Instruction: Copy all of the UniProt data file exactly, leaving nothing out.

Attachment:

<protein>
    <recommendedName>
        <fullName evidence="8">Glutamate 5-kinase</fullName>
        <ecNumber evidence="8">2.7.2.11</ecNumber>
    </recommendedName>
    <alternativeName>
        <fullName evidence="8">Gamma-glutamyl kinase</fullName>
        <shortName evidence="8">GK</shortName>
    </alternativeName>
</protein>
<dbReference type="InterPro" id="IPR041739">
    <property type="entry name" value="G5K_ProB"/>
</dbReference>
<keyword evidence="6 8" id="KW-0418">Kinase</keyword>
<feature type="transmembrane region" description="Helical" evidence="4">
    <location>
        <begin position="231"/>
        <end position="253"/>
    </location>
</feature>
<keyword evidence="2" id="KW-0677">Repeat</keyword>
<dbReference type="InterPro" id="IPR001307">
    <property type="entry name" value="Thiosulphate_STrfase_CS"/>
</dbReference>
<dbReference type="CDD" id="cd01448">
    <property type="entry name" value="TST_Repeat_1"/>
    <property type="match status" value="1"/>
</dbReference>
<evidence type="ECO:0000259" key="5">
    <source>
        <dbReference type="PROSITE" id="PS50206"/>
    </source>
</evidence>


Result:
<protein>
    <recommendedName>
        <fullName evidence="8">Glutamate 5-kinase</fullName>
        <ecNumber evidence="8">2.7.2.11</ecNumber>
    </recommendedName>
    <alternativeName>
        <fullName evidence="8">Gamma-glutamyl kinase</fullName>
        <shortName evidence="8">GK</shortName>
    </alternativeName>
</protein>
<dbReference type="InterPro" id="IPR041739">
    <property type="entry name" value="G5K_ProB"/>
</dbReference>
<keyword evidence="6 8" id="KW-0418">Kinase</keyword>
<feature type="transmembrane region" description="Helical" evidence="4">
    <location>
        <begin position="231"/>
        <end position="253"/>
    </location>
</feature>
<keyword evidence="2" id="KW-0677">Repeat</keyword>
<dbReference type="InterPro" id="IPR001307">
    <property type="entry name" value="Thiosulphate_STrfase_CS"/>
</dbReference>
<dbReference type="CDD" id="cd01448">
    <property type="entry name" value="TST_Repeat_1"/>
    <property type="match status" value="1"/>
</dbReference>
<evidence type="ECO:0000259" key="5">
    <source>
        <dbReference type="PROSITE" id="PS50206"/>
    </source>
</evidence>